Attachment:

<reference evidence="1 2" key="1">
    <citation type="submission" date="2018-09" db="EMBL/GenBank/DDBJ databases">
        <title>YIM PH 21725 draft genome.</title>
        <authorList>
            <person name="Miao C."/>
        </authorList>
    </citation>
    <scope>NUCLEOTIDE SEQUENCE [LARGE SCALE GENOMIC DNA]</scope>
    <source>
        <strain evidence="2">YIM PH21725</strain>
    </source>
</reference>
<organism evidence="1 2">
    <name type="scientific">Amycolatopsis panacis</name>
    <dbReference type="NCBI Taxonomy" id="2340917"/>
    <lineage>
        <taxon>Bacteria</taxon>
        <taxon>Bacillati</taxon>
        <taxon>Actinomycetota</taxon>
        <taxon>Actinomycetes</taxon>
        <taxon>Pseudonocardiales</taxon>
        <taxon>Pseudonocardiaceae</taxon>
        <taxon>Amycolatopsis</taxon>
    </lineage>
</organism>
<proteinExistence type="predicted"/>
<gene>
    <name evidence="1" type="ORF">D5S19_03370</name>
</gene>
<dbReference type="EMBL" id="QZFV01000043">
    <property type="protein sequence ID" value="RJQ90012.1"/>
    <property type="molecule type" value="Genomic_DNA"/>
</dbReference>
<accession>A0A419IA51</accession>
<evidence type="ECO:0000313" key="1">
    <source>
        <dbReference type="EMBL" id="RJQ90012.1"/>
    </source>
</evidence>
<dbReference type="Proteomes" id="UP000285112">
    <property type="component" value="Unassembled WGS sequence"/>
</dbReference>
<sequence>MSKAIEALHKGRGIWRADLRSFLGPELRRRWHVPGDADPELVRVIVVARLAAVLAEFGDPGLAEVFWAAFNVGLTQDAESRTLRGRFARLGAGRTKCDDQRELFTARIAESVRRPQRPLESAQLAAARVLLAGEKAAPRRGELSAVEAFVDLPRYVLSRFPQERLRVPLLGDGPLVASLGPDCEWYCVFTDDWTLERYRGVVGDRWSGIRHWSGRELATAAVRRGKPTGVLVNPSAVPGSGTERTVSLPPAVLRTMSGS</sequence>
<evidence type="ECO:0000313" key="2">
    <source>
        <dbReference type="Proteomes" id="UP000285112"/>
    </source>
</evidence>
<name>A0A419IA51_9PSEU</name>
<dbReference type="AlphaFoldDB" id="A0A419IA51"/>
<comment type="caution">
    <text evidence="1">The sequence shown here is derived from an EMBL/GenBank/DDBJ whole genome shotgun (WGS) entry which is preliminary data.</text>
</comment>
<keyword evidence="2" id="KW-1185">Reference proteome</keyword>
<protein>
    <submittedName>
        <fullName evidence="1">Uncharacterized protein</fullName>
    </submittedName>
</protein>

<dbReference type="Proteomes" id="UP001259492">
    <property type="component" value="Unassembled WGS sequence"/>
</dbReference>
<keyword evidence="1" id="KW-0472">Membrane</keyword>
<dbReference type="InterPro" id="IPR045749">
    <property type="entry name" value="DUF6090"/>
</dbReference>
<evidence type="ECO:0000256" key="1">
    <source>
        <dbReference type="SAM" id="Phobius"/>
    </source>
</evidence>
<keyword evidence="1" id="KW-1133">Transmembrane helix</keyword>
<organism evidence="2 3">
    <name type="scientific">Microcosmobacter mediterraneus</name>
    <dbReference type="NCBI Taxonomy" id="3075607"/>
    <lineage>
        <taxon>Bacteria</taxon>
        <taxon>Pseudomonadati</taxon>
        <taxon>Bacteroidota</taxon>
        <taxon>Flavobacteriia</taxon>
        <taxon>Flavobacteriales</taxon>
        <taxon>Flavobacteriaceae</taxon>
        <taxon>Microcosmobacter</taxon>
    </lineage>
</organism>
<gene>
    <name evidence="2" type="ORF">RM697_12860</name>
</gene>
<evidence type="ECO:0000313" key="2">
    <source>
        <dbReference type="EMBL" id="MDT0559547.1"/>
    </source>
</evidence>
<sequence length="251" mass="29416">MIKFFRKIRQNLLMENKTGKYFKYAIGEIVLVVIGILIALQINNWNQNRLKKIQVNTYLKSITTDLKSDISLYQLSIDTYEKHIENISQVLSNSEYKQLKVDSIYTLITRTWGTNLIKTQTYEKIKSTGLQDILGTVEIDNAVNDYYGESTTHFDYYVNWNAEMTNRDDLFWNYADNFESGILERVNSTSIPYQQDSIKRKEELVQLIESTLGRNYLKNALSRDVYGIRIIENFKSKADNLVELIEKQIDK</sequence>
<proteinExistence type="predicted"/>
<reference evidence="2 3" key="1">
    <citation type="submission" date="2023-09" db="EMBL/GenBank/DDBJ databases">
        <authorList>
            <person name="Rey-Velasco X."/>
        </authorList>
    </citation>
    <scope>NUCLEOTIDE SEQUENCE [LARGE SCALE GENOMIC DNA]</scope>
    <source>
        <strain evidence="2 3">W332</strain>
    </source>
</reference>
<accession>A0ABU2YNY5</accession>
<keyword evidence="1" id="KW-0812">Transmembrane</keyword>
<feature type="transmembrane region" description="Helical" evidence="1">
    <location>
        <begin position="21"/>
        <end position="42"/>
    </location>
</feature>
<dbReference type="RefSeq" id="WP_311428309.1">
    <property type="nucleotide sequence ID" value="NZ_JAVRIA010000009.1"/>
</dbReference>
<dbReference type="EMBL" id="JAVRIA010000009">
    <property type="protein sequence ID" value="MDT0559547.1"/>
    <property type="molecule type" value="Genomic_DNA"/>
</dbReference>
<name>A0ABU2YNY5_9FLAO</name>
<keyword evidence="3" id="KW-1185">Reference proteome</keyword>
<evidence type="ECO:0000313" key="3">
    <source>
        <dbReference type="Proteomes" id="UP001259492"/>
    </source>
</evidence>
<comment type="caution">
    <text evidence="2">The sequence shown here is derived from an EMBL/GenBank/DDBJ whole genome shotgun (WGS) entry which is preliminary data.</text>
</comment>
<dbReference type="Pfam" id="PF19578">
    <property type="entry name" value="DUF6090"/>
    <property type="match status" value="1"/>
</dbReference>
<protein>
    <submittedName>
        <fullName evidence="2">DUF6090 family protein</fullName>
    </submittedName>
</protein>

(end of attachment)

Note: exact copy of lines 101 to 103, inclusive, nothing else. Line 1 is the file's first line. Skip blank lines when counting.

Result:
    </citation>
    <scope>NUCLEOTIDE SEQUENCE [LARGE SCALE GENOMIC DNA]</scope>
    <source>